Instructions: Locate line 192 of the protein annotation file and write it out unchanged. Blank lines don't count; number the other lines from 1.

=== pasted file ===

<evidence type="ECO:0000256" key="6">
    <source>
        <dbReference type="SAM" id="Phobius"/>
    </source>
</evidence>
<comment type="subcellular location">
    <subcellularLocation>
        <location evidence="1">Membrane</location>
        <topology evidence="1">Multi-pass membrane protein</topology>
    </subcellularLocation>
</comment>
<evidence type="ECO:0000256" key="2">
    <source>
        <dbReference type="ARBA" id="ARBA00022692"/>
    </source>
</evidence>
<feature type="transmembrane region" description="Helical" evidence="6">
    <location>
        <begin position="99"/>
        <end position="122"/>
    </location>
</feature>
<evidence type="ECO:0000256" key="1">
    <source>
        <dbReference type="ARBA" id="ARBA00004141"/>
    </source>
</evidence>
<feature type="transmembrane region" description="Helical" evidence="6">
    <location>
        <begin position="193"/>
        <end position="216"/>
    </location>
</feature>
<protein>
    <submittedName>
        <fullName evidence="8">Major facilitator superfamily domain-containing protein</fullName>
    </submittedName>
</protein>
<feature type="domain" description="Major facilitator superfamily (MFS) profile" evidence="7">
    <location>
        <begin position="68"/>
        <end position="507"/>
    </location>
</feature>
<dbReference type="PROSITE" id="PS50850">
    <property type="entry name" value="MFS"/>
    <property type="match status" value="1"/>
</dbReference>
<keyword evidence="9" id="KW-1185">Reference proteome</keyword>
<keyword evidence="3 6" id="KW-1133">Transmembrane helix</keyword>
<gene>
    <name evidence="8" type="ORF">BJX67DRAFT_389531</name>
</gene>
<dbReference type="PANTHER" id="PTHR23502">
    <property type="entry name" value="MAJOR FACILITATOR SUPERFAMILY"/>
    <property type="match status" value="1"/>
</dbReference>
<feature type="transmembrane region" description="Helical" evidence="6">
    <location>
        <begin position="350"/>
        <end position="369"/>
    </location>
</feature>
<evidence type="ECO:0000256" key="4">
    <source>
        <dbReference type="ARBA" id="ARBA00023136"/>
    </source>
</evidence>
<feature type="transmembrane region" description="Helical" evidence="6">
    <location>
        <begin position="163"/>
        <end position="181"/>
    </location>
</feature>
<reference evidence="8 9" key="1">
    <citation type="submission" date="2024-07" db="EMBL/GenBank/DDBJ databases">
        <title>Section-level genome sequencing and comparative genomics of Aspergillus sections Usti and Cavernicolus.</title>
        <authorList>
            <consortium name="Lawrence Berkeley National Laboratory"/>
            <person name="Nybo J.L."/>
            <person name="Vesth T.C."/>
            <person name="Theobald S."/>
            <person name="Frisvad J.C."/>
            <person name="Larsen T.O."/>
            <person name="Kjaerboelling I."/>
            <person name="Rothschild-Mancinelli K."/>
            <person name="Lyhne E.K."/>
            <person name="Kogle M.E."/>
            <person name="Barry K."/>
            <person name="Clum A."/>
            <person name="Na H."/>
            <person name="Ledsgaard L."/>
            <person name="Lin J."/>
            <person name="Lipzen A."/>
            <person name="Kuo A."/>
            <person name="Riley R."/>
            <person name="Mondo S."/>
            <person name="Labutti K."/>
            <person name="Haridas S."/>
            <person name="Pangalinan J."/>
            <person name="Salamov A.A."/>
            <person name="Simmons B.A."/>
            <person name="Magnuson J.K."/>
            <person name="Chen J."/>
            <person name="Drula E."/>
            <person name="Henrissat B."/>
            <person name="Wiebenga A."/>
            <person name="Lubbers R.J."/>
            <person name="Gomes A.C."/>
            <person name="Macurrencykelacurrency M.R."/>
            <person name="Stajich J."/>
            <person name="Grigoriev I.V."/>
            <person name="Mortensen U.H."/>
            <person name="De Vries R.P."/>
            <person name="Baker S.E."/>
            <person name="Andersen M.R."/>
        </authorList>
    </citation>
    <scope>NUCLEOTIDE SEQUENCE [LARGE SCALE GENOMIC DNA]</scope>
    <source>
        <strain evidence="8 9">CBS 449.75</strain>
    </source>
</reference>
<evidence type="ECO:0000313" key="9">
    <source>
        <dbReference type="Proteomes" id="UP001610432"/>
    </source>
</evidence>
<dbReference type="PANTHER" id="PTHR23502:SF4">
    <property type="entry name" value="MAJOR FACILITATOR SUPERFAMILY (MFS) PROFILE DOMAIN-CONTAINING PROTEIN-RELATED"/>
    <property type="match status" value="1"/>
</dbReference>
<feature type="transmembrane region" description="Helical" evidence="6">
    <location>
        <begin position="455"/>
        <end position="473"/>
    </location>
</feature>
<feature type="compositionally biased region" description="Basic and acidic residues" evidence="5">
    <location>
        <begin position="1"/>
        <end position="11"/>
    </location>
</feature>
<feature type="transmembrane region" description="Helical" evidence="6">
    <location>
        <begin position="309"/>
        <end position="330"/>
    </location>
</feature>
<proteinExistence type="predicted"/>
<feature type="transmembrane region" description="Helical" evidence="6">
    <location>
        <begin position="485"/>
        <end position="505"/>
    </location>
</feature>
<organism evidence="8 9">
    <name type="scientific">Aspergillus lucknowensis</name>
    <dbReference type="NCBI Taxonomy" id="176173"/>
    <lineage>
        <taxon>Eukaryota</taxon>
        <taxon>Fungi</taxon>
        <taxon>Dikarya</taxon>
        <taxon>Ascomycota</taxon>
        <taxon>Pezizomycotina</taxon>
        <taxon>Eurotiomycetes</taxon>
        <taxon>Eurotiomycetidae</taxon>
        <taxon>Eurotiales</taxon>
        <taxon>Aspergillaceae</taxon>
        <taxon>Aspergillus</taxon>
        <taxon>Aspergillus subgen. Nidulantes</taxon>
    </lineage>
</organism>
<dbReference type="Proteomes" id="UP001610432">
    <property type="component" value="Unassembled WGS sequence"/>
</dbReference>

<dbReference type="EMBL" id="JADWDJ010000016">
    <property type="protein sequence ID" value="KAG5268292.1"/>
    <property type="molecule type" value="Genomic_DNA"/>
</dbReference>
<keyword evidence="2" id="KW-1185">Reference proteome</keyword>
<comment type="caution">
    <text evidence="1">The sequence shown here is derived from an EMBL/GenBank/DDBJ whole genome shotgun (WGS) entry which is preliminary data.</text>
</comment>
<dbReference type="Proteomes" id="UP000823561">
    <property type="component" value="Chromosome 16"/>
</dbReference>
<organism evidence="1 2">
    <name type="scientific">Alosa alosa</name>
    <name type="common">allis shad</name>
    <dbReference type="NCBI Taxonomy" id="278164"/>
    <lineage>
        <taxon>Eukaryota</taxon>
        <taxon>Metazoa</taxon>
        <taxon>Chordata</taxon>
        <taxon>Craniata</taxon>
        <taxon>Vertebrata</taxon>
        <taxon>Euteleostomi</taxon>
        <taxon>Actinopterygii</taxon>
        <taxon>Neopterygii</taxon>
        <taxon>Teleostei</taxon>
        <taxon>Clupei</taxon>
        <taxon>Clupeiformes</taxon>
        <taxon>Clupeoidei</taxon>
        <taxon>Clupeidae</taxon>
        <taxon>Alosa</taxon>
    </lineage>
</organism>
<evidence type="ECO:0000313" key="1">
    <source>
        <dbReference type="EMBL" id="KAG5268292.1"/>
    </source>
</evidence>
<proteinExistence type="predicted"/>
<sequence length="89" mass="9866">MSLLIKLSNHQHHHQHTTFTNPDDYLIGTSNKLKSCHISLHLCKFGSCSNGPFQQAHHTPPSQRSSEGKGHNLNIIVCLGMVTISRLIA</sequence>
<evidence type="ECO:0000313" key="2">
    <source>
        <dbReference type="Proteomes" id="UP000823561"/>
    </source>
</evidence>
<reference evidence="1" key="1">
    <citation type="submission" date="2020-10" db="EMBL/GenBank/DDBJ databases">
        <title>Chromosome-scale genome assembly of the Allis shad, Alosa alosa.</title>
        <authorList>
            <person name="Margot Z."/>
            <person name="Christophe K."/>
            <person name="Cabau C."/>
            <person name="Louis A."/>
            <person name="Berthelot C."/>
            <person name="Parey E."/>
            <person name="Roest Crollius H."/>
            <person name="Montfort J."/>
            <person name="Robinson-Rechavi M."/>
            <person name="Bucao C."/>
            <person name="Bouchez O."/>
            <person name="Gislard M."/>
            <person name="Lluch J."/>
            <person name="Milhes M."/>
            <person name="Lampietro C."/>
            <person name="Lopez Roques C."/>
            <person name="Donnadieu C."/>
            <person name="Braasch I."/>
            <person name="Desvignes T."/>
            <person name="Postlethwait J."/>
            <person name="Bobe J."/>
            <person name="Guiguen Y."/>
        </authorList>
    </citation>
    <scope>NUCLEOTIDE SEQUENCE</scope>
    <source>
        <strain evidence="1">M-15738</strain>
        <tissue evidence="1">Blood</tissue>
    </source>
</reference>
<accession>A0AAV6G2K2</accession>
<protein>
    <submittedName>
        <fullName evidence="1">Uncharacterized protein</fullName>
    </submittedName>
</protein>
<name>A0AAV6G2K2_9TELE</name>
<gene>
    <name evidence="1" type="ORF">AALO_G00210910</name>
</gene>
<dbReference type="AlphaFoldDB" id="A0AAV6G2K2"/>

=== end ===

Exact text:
    <dbReference type="NCBI Taxonomy" id="278164"/>